The thus sealed product 28 is introduced into a press 21 (see FIG. 1) between two press plates 22 and 23 heated at 100 C. The product is pressed with a force of 1.5 kg/cm2 for 4 seconds, the foils 1 and 7 adhering to the intermediate cardboard parts 4 by means of the terpolymer layers present thereon. The upper press plate 22 is connected to plunger 24 which travels through an opening in guide plate 25 which can be operated hydraulically or pneumatically. Guide plate 25 is connected to stand 26 and the lower plate 23 has a supporting plate 27. The press plates 22 and 23 on their free surfaces, hence facing the sealed product, are provided with a collapsible buffer plate (not shown) which is formed by an open-pored foam plate. The collapsible buffer plate is of considerable importance and presents the advantage that volatile constituents which may be present in the cardboard, for example a moisture as well as enclosed air, can escape via the pores in foils 1 and 7 and via the open foam structure of the buffer plate. Furthermore, the buffer plate has a protective function with respect to the sealed product in that relief printing or surface structure provided on the foils is completely retained. Finally, the buffer plate has the advantage that it compensates for differences in cardboard thickness.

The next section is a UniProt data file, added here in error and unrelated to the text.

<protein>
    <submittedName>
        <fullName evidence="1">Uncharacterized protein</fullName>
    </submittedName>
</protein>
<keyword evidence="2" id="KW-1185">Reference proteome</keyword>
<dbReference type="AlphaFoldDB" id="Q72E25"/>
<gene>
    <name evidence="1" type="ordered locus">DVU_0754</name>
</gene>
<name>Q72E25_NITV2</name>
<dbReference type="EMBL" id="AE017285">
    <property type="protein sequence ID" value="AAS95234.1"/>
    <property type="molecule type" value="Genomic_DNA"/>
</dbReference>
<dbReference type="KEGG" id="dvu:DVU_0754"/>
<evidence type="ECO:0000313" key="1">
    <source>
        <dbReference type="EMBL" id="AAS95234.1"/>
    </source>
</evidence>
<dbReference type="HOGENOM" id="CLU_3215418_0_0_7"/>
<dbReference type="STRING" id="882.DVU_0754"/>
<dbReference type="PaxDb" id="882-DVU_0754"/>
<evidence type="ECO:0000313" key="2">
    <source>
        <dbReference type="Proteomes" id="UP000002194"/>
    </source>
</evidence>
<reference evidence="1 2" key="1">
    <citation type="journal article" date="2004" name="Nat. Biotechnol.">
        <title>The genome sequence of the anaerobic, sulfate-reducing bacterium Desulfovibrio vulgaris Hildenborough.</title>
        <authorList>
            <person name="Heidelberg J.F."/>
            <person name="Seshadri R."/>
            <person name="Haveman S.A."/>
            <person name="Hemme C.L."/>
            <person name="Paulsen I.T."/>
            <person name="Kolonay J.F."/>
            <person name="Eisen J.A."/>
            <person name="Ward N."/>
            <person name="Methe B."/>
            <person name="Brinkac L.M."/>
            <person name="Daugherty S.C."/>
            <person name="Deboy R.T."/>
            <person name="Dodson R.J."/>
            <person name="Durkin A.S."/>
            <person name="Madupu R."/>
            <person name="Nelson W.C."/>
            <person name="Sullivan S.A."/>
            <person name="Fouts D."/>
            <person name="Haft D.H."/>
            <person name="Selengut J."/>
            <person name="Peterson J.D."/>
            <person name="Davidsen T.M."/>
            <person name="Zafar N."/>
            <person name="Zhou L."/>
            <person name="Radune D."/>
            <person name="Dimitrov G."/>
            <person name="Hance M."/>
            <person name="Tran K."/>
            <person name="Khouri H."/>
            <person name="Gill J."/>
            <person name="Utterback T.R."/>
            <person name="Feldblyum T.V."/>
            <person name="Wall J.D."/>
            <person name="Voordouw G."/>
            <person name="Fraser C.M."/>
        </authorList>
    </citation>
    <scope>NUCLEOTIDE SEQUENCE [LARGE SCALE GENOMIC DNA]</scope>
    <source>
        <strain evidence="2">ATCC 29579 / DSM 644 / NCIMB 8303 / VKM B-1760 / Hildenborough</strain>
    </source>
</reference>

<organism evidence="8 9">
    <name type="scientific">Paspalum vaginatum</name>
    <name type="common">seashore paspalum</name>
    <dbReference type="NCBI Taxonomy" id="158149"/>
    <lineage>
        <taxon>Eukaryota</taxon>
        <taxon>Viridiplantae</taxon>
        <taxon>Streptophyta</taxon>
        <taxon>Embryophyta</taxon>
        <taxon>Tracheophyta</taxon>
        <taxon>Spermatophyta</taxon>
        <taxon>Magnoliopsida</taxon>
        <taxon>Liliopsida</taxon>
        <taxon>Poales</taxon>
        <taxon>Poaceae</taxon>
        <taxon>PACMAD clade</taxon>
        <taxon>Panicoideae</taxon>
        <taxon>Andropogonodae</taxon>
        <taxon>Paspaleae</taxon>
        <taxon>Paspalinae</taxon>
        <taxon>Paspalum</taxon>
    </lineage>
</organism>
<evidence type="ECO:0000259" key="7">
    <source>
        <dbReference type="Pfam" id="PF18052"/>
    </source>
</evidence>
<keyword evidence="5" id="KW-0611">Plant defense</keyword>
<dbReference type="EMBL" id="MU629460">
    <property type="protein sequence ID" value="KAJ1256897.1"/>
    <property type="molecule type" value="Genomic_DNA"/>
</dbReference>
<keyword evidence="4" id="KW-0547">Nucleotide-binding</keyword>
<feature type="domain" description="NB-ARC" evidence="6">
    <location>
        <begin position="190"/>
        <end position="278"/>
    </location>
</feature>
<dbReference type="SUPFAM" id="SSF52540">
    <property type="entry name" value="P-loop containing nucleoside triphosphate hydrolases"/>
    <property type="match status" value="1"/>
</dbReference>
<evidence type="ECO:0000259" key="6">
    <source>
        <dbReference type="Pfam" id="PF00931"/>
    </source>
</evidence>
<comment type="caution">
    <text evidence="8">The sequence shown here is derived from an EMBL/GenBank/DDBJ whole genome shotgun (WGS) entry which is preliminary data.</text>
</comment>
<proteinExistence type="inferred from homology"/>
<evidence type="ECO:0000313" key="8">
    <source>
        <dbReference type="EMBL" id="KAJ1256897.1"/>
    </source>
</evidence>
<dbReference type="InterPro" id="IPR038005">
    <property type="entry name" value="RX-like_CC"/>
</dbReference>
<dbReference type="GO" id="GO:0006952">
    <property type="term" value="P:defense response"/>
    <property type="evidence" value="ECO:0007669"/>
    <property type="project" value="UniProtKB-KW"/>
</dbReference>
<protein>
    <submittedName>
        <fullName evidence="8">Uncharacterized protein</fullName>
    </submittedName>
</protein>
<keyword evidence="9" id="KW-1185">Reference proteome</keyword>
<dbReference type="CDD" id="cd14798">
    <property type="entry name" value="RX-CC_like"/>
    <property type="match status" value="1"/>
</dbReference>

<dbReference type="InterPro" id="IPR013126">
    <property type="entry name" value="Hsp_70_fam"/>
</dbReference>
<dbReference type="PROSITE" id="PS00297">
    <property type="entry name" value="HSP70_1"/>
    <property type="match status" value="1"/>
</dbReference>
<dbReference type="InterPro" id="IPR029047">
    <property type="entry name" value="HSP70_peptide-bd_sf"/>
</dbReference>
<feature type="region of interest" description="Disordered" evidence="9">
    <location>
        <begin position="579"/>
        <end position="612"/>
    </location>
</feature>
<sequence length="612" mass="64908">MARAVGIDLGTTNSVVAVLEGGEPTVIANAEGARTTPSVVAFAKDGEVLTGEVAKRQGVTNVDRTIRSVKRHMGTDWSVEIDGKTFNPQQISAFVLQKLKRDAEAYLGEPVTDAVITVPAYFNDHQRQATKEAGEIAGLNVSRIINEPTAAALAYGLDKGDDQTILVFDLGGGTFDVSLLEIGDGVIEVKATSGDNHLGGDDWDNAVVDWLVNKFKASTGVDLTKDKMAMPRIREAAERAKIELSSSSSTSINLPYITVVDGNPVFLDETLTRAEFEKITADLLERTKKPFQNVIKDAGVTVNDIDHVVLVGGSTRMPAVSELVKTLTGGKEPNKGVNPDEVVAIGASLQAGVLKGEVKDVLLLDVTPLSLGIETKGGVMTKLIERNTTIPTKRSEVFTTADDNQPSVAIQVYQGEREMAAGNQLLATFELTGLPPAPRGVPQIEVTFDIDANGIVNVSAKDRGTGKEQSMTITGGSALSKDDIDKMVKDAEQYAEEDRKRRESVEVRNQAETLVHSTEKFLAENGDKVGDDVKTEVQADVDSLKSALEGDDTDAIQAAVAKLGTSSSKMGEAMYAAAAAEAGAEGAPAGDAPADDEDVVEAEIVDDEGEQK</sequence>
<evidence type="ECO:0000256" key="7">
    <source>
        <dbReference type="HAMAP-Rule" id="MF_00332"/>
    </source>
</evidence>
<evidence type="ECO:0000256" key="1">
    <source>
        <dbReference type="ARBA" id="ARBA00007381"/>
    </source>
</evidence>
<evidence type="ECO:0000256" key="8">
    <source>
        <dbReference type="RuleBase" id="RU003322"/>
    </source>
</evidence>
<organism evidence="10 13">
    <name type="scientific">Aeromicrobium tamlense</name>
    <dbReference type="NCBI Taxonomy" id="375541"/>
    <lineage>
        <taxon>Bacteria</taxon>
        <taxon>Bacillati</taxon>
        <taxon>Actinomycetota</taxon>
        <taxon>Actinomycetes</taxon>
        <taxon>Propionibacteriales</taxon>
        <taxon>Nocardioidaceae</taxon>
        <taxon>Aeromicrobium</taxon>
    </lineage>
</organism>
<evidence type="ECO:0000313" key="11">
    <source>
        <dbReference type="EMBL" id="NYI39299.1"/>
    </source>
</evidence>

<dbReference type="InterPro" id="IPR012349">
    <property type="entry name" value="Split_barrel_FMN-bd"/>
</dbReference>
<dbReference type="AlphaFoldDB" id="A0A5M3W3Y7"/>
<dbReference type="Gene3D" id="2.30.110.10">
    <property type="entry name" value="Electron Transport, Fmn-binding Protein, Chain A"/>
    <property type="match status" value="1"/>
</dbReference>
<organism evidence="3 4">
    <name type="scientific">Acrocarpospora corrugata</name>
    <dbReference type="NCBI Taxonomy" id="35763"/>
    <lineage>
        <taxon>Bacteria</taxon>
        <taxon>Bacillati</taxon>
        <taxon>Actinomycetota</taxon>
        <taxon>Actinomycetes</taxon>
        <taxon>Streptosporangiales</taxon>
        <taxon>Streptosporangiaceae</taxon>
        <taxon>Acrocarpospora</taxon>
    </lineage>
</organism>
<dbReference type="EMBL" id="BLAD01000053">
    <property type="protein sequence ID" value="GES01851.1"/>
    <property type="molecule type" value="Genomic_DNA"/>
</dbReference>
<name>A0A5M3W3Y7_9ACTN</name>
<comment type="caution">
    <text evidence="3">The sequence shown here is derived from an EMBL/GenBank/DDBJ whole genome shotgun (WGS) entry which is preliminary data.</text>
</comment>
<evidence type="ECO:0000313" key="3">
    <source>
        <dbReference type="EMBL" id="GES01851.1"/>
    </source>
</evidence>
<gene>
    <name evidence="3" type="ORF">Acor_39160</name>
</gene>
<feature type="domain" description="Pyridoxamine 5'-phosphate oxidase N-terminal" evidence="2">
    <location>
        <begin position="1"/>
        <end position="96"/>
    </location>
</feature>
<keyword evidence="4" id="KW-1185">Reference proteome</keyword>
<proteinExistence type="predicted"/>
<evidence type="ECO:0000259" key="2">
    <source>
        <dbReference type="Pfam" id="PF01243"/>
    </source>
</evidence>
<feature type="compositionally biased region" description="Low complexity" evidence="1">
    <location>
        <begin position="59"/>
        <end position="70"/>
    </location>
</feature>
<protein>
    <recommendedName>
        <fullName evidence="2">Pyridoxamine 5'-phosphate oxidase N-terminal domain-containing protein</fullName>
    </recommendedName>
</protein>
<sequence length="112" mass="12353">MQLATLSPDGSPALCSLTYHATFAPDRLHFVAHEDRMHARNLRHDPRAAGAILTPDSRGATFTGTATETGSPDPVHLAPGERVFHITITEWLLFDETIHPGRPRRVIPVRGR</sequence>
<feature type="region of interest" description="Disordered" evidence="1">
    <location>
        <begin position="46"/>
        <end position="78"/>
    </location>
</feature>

The resulting sealed and glued product 29 is transported by means of rollers 30 and finally separated by tearing along the grooves 20 shown in FIG. 2.

It is to be noted that the foils 1 and 7 are glued to cardboard part 4 in sealed and glued product 29 shown in FIG. 2. The resulting plano product can be folded along the sealed seams between the cardboard part 4 and thereby transformed into a three-dimensional article, for example a portfolio. The desired closures, clamps, rings and the like can be provided in the article by finishing operations.

It will be understood that the above description of the present invention is susceptible to various modifications, changes and adaptations, and the same are intended to be comprehended within the meaning and range of equivalents of the appended claims.

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Referenced by